LVS Presents its Vision for Japanese Casino Resort

LVS Presents its Vision for Japanese Casino ResortAfter Japan’s parliament passed a law to legalize casinos at the end of last year, gambling operators from around the world have been vying for the opportunity to become part of the potentially $25 billion a year industry. One of those companies is the world’s biggest casino operator, Las Vegas Sands Corp (LVS), and this week executives from the firm were in Tokyo trying to drum up support for its bid to obtain an integrated resort license.
Amongst the list of celebrities Sands pulled out at its presentation was former English soccer icon David Beckham, as well as US entertainment executive Irving Azoff, and US singer songwriter Joe Walsh, who both promoted the casino firm’s desire to attract world-class musicians to the venue by building a modern performance venue at the integrated resort.
In total, Sands has said that it would spend around $10 billion building a state-of-the-art casino resort in Japan, which would make it the most expensive of company’s current nine integrated resorts based around the globe, including the $5.6 billion Marina Bay resort in Singapore. Nevertheless, it is important to note that just 3% of Sands’ business is derived from gambling, with the rest coming from its hotel, leisure and commercial facilities.
Over the years, casino operators have shifted the emphasis of their businesses more and more towards such alternative sources of income, which have now come to account for the lion’s share of their business. In addition, offering an all round entertainment product is seen as an important consideration for building up a country’s overall tourist industry.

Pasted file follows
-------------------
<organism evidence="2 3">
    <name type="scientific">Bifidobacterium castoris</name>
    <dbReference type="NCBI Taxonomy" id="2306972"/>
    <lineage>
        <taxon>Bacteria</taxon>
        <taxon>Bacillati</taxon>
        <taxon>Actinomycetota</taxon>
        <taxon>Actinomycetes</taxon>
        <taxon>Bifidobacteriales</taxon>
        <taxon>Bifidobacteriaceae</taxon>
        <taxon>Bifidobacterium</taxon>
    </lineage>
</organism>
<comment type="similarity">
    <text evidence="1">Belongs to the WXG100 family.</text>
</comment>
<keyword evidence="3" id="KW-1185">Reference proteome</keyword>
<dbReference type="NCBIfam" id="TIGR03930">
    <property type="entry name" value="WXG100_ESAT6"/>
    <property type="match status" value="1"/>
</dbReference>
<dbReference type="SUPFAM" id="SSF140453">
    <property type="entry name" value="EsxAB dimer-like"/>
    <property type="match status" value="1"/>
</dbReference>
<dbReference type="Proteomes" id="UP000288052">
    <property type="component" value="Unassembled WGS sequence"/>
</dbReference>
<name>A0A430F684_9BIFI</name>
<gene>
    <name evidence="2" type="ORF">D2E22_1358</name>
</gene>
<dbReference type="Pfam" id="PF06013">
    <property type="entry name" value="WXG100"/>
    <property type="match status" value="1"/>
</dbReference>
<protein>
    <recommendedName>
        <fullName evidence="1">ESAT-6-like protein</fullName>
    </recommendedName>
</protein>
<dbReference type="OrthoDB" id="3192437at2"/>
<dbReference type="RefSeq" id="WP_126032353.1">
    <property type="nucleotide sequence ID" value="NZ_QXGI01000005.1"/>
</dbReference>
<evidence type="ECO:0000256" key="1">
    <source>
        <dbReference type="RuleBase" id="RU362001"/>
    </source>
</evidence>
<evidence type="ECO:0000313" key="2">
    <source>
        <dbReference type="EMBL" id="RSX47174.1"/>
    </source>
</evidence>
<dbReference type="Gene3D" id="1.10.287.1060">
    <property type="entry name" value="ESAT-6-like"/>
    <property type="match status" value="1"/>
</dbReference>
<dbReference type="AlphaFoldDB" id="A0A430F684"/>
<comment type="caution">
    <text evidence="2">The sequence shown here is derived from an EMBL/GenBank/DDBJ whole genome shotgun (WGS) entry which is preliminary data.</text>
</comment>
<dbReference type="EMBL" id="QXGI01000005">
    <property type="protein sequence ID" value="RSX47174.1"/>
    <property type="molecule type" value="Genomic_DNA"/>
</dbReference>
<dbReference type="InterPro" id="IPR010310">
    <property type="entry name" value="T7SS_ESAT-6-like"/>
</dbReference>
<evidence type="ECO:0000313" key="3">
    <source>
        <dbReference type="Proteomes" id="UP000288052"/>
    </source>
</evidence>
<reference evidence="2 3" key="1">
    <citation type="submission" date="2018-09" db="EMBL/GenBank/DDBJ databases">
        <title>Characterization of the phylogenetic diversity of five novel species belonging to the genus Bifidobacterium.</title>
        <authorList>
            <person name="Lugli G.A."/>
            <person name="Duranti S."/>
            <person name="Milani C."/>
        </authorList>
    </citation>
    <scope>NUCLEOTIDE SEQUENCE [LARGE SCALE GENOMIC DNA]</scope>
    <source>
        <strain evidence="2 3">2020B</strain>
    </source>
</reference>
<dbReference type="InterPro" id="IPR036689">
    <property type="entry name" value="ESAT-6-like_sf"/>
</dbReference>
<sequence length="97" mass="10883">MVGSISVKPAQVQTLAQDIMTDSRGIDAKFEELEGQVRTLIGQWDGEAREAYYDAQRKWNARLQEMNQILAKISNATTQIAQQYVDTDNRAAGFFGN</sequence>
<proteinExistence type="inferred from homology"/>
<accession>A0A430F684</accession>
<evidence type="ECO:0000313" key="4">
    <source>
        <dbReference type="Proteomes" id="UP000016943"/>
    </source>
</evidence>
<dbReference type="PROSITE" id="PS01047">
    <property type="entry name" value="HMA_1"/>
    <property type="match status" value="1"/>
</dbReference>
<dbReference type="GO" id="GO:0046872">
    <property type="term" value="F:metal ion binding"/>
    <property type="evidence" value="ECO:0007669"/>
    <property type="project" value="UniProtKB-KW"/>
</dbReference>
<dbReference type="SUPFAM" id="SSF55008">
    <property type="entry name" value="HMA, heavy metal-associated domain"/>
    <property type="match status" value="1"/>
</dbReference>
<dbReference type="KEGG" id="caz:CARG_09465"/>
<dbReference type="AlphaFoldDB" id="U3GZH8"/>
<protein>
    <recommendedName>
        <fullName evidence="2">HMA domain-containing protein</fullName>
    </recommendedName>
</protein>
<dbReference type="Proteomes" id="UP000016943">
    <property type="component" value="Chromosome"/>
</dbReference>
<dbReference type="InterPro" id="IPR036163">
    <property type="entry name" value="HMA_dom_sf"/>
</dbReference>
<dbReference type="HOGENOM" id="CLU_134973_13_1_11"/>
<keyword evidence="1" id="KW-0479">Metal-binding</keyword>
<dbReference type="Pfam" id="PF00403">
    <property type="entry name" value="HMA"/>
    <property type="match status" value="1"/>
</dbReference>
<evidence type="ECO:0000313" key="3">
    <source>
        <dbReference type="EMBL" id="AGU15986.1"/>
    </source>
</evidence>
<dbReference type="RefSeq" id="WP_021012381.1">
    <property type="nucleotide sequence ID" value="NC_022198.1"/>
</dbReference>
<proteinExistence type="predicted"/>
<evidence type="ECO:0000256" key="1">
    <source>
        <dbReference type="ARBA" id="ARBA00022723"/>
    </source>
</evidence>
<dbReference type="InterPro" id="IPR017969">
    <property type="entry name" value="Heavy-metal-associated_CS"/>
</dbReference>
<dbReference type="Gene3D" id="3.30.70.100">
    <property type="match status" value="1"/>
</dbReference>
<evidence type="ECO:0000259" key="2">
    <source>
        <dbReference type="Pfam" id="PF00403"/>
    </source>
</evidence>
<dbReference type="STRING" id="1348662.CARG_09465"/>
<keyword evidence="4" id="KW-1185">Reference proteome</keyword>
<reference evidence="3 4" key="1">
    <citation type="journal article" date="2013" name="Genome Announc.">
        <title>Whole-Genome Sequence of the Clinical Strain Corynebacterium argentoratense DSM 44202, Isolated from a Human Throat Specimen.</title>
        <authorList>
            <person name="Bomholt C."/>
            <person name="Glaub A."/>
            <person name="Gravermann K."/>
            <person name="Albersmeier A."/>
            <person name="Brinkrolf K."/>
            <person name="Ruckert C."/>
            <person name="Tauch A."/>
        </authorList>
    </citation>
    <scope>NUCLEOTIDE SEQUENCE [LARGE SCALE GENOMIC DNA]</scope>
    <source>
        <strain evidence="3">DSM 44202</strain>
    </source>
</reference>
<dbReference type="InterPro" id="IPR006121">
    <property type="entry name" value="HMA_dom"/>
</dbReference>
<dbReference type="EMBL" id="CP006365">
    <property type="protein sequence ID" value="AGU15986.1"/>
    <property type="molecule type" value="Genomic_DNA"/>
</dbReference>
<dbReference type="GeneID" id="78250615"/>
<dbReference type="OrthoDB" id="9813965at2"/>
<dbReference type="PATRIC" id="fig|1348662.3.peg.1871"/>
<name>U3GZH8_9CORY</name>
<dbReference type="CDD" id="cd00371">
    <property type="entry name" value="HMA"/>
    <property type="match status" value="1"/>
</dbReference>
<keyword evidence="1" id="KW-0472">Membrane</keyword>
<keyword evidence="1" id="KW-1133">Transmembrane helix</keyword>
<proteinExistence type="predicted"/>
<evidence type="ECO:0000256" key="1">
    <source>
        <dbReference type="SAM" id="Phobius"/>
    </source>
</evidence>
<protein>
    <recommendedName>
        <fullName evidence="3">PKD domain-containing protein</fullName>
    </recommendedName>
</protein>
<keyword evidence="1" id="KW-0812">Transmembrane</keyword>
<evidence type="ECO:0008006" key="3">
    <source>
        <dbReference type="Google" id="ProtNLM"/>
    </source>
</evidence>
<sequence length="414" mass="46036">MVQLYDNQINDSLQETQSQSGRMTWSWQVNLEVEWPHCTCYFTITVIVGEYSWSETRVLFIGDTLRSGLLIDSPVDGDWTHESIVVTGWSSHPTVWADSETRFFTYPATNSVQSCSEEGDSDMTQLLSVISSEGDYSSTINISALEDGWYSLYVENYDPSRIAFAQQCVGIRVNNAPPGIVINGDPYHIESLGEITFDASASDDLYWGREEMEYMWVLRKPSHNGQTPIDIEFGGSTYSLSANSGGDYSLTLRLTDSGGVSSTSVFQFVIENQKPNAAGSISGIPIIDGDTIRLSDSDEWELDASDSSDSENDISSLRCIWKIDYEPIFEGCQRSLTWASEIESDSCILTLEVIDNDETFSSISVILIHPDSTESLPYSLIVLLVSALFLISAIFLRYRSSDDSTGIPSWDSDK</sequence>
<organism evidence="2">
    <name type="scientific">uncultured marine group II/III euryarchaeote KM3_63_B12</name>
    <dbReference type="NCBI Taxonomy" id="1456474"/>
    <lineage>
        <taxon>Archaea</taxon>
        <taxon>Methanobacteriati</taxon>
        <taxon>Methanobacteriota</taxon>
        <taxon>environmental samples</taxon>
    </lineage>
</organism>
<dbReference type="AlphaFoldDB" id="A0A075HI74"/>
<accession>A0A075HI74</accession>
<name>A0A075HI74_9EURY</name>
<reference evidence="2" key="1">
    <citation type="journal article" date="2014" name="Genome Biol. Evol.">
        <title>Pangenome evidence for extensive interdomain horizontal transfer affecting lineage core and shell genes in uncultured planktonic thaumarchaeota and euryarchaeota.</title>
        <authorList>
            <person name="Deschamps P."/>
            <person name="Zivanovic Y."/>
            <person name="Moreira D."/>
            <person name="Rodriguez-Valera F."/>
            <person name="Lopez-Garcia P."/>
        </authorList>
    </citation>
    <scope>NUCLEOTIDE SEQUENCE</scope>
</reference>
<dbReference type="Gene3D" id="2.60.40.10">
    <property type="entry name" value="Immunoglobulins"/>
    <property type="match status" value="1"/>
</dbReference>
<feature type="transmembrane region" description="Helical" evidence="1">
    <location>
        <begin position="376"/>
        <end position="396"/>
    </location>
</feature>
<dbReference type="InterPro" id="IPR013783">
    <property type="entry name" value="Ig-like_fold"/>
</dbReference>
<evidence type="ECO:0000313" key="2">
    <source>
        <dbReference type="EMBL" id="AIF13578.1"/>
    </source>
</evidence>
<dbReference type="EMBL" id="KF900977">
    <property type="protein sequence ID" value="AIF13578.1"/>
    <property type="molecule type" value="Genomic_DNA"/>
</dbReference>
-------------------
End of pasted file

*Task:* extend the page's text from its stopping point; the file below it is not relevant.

Nevertheless, many Japanese politicians and members of the public are still not sold on the idea of allowing widespread gambling in the country, with their concerns including a potential uptick in addiction and crime levels in Japan. A Forbes article written by David Suzuki recently will do little to dispel their worries, either, with the author suggesting that casinos will help strengthen criminal groups, such as the Yakuza, who would be able to profit by offering high-interest loans to gamblers, or by infiltrating the casinos themselves.

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